Will green tea help you lose weight?

This interview content is written by Dr Dae-Kyu Song, the corresponding and responsible author of the manuscript shown at “Park, Jae-Hyung et al. (2013).
Green tea extract with polyethylene glycol-3350 reduces body weight and improves glucose tolerance in db/db and high-fat diet mice.
Naunyn-Schmiedeberg’s Archives of Pharmacology. DOI 10.1007/s00210-013-0869-9“.

Dr Jae-Hyung Park is the first author of the manuscript and a graduate student
of Dr. Dae-Kyu Song

MedicalResearch.com: What are the main findings of the study?

Answer: At doses which could be achieved by drinking green tea on a daily basis, it has been known that green tea extract (GTE) inhibits intestinal glucose and lipid absorption when it is present in the intestinal tract. It is a reason why green tea consumption has been known to be beneficial for controlling obesity and type 2 diabetes. However, we have found that, after the intestinal absorption of GTE itself, the circulating GTE can elevate blood glucose levels by blocking cellular glucose uptake in most tissues, thereby limiting glucose utilization of the tissues. Therefore, we have tried to prolong the residence time of GTE in the intestine and block the intestinal absorption of GTE, by adding non-toxic polymer polyethylene glycol (PEG) to GTE. As a result, in 4 week treatment, the GTE+PEG regimen dramatically helps obesity-induced diabetic mice lose body weight and ameliorate glucose intolerance. Interestingly, GTE alone is without any effect.

MedicalResearch.com: Were any of the findings unexpected?

Answer: Although many investigators have found that GTE hinders cellular glucose uptake in most tissues, this impact on type 2 diabetes has been overlooked. Hindrance of cellular glucose uptake induces insulin hypersecretion from pancreatic beta cells to normalize blood glucose levels, resulting in early beta-cell exhaustion. Beta-cell exhaustion owing to chronic glucose overload is an important mechanism for developing type 2 diabetes. This harmful effect of GTE in the circulation can countervail the beneficial intestinal effect of GTE for lowering energy intake.

MedicalResearch.com: What should clinicians and patients take away from your report?

Answer: Overuse of green tea, in particular, between meals, should be avoided, because it can more elevate blood glucose levels during the following postprandial period, leading to unnecessary insulin hypersecretion.

What recommendations do you have for future research as a result of this study?

 

Answer:

This interview content is written by Dr Dae-Kyu Song, the corresponding and responsible author of the manuscript shown at “Park, Jae-Hyung et al. (2013).
Green tea extract with polyethylene glycol-3350 reduces body weight and improves glucose tolerance in db/db and high-fat diet mice.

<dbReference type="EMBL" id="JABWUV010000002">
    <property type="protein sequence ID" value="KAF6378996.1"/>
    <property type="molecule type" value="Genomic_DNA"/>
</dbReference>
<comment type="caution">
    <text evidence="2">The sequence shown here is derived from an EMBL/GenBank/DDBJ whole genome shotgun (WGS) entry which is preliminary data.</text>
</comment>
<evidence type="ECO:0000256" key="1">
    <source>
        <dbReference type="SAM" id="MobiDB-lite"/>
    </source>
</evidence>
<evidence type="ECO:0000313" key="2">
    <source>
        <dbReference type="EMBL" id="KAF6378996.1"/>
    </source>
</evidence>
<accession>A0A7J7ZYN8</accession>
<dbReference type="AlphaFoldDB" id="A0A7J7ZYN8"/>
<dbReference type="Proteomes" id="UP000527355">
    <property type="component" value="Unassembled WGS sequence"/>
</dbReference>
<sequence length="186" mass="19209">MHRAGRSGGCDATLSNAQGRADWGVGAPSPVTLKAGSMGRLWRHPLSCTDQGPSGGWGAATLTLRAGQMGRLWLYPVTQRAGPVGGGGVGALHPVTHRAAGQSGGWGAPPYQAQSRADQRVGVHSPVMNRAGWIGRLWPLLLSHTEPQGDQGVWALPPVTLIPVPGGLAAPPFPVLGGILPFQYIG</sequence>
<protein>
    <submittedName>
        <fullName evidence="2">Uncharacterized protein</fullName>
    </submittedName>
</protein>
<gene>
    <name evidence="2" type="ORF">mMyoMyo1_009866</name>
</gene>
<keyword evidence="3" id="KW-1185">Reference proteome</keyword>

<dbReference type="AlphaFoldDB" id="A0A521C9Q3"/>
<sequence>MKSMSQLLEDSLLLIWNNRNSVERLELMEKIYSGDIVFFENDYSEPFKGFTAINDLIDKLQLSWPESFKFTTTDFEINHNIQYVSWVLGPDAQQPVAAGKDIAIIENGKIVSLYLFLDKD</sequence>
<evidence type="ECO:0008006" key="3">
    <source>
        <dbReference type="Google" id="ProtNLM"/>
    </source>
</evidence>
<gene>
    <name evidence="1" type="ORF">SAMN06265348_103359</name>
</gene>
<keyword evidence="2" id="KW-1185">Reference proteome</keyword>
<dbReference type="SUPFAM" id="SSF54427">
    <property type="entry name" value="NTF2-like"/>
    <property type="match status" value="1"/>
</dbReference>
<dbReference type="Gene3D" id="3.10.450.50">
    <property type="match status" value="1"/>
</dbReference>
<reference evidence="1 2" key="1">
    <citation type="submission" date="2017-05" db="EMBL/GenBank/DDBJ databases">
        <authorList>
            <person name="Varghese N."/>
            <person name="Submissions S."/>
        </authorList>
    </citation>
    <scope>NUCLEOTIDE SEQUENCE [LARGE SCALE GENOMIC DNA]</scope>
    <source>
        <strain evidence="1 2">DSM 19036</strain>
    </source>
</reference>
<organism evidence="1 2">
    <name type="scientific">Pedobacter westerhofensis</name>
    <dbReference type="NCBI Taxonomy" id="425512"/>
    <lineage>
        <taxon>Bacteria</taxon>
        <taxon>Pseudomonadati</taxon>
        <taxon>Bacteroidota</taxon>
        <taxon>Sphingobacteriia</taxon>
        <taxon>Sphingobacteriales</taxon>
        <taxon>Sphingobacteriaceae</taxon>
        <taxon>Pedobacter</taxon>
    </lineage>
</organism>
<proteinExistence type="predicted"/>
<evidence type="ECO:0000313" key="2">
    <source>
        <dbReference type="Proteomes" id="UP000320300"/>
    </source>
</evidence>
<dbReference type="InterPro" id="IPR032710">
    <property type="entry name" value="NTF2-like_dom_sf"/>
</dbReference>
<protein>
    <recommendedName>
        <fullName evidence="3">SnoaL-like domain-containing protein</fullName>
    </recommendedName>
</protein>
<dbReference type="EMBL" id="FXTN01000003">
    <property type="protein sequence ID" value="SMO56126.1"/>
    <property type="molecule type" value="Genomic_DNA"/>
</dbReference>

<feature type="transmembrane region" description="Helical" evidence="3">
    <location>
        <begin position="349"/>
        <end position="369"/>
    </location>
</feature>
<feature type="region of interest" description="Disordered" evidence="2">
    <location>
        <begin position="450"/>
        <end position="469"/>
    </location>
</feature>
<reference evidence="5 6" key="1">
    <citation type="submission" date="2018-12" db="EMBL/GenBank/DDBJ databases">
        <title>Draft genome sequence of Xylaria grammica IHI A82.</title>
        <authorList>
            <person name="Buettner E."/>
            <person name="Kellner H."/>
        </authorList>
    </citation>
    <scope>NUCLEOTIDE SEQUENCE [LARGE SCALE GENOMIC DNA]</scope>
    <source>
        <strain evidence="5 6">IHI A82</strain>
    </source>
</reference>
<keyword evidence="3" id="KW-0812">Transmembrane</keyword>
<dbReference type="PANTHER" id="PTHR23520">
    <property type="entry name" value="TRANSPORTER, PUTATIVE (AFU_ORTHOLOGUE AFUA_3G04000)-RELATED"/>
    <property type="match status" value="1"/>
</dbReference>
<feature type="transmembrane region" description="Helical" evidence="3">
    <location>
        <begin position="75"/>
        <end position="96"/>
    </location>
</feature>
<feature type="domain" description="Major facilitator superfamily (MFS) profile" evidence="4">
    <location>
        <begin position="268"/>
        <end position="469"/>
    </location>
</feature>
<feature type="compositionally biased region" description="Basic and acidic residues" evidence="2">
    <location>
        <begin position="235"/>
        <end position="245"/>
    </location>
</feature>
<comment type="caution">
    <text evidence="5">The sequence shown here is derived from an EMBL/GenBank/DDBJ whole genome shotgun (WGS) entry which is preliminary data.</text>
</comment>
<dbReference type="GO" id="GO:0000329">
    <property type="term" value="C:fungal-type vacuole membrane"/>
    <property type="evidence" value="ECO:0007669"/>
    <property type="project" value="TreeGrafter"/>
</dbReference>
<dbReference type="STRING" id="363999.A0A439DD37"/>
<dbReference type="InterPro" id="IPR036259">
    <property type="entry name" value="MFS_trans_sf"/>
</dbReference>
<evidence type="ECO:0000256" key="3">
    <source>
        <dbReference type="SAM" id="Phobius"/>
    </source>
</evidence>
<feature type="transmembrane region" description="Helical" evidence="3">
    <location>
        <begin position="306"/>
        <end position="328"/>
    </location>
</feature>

Naunyn-Schmiedeberg’s Archives of Pharmacology. DOI 10.1007/s00210-013-0869-9“.

Dr Jae-Hyung Park is the first author of the manuscript
and a graduate student of Dr. Dae-Kyu Song

 

MedicalResearch.com: What are the main findings of the study?

Answer: At doses which could be achieved by drinking green tea on a daily basis, it has been known that green tea extract (GTE) inhibits intestinal glucose and lipid absorption when it is present in the intestinal tract. It is a reason why green tea consumption has been known to be beneficial for controlling obesity and type 2 diabetes. However, we have found that, after the intestinal absorption of GTE itself, the circulating GTE can elevate blood glucose levels by blocking cellular glucose uptake in most tissues, thereby limiting glucose utilization of the tissues. Therefore, we have tried to prolong the residence time of GTE in the intestine and block the intestinal absorption of GTE, by adding non-toxic polymer polyethylene glycol (PEG) to GTE. As a result, in 4 week treatment, the GTE+PEG regimen dramatically helps obesity-induced diabetic mice lose body weight and ameliorate glucose intolerance. Interestingly, GTE alone is without any effect.
MedicalResearch.com: Were any of the findings unexpected?

Answer: Although many investigators have found that GTE hinders cellular glucose uptake in most tissues, this impact on type 2 diabetes has been overlooked. Hindrance of cellular glucose uptake induces insulin hypersecretion from pancreatic beta cells to normalize blood glucose levels, resulting in early beta-cell exhaustion. Beta-cell exhaustion owing to chronic glucose overload is an important mechanism for developing type 2 diabetes. This harmful effect of GTE in the circulation can countervail the beneficial intestinal effect of GTE for lowering energy intake.

MedicalResearch.com: What should clinicians and patients take away from your report?

Answer: Overuse of green tea, in particular, between meals, should be avoided, because it can more elevate blood glucose levels during the following postprandial period, leading to unnecessary insulin hypersecretion.

MedicalResearch.com: What recommendations do you have for future research as a result of this study?

Answer:  As these data show, GTE alone appears not to be effective in obesity and type 2 diabetes at the dose that is normally achieved by a cup of green tea. Of course, the greater doses of GTE will have greater side effects. However, mixture of GTE with PEG is effective in both metabolic diseases. Probably this is due to block the intestinal absorption of GTE itself. It has been accomplished in obesity and diabetes mice models. In the future, it should be tested in humans in order to evaluate whether it is also applicable for human obesity and type 2 diabetes. Next, non-absorbable GTE derivatives could be synthesized. Because GTE is effective in inhibition of both glucose and lipid, it will be better against obesity and obesity-induced diabetes than drugs targeting either glucose or lipid.

Updated: April 30 2013

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